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Eleanor Rowland

  • Artists, as a rule, are unconscious in proportion as they are successful ...

  • ... Sculpture is more than any other art the expression of restraint.

  • Vocabulary is ... a sensitive indicator of thought — or at least of the absence of it.

  • ... music figures largely in the life of the race. We see not only that it beguiles the simplest labor or leisure, but that it is thought worthy to occupy the attention of men on the most important occasions of their lives. They are christened and married and prayed over and marched to war and celebrated and buried to music, as if in some fashion well-ordered sound was the appropriate accompaniment of all the activities of the human family.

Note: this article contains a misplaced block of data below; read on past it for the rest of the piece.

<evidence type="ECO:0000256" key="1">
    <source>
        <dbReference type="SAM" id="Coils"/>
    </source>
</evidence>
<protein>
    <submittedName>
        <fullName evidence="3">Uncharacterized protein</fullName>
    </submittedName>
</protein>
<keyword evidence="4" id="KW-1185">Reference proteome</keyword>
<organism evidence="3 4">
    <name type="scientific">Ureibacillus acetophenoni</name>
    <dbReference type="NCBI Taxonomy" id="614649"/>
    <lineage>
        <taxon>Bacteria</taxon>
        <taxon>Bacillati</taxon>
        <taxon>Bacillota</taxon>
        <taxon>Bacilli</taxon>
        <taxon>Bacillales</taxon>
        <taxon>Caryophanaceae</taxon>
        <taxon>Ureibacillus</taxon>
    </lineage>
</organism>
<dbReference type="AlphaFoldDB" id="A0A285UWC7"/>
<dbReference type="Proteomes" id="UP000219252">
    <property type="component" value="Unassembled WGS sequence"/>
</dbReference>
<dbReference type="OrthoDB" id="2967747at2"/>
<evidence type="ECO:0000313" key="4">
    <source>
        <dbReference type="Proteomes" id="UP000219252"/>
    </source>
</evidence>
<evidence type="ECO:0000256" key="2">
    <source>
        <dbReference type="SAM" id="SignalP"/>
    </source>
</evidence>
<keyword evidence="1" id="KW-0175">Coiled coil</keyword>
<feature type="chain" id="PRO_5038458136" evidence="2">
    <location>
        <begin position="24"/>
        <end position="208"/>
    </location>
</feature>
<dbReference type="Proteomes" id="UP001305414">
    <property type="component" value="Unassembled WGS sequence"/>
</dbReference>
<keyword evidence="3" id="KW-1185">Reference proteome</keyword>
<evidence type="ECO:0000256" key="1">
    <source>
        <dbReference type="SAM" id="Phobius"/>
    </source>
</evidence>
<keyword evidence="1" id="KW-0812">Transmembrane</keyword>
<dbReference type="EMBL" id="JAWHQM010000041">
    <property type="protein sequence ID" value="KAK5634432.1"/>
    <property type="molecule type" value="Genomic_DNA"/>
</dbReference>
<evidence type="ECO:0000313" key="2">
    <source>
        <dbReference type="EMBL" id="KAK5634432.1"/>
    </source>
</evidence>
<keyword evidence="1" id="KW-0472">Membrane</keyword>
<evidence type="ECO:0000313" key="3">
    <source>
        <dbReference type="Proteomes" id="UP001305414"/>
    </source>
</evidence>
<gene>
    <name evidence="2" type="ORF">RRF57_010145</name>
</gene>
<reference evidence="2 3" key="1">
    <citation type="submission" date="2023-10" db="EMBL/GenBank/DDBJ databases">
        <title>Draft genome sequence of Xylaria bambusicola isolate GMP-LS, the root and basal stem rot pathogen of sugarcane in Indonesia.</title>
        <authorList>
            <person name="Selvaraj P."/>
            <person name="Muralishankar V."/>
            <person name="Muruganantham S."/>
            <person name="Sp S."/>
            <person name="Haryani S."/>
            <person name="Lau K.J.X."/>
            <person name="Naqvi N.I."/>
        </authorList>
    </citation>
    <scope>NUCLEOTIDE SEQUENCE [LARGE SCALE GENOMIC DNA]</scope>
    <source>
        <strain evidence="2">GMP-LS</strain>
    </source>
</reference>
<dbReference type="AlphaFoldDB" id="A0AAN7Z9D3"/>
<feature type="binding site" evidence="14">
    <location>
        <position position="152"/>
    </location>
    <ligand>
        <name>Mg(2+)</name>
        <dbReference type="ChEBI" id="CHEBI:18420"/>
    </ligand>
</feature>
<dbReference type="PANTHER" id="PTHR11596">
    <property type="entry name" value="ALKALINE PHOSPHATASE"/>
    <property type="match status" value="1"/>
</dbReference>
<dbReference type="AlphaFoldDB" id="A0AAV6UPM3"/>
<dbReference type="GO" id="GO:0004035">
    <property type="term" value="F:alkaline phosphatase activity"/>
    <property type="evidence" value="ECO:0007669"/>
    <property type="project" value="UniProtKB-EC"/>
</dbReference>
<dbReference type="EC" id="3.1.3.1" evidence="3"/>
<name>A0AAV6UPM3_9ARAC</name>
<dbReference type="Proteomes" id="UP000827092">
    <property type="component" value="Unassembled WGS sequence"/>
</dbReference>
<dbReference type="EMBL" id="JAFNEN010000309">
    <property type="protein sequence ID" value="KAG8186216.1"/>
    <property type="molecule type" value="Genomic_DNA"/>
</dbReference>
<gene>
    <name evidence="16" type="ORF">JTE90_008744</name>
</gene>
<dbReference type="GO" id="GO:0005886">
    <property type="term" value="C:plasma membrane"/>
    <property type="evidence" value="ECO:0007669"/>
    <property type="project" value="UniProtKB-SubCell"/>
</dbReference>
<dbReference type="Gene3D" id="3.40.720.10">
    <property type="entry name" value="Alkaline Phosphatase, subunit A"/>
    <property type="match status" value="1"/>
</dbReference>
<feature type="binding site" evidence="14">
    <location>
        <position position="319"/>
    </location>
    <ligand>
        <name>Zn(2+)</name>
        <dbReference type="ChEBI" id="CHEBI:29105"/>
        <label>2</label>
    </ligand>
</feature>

• ... music is the most abstract of all the arts.

  • Art, being as it is a supremely natural activity, feeding continually upon the fullness of life, is one of the first to sicken and die when a man or a society becomes formal or under-vitalized. Conventional encounters do not afford material for either dramas or poetry. A conventional morality may found a good hospital, but it cannot write a good hymn.

  • ... aesthetic laws are no more to be ignored with impunity than are laws of morals and reason ...

  • Art is the great sensitive intelligence. Science tells us what things were, and what they shall be; but art tells us what they are. It transmits the fact and the emotion which is its due. It crystallizes from the chaos of experiences the relations of a moment, the pose of an instant, one clash of motives, one mesh of absurdities, one trick of words, one of the infinite combinations of sound with motion; and that which would have slipped by us unnoticed has been made eternal. Art is that high activity of nature by which it interprets its own emotional reaction upon itself.

Eleanor Rowland, U.S. writer, psychologist

(1882 - 1944)

Full name: Eleanor Rowland Wembridge.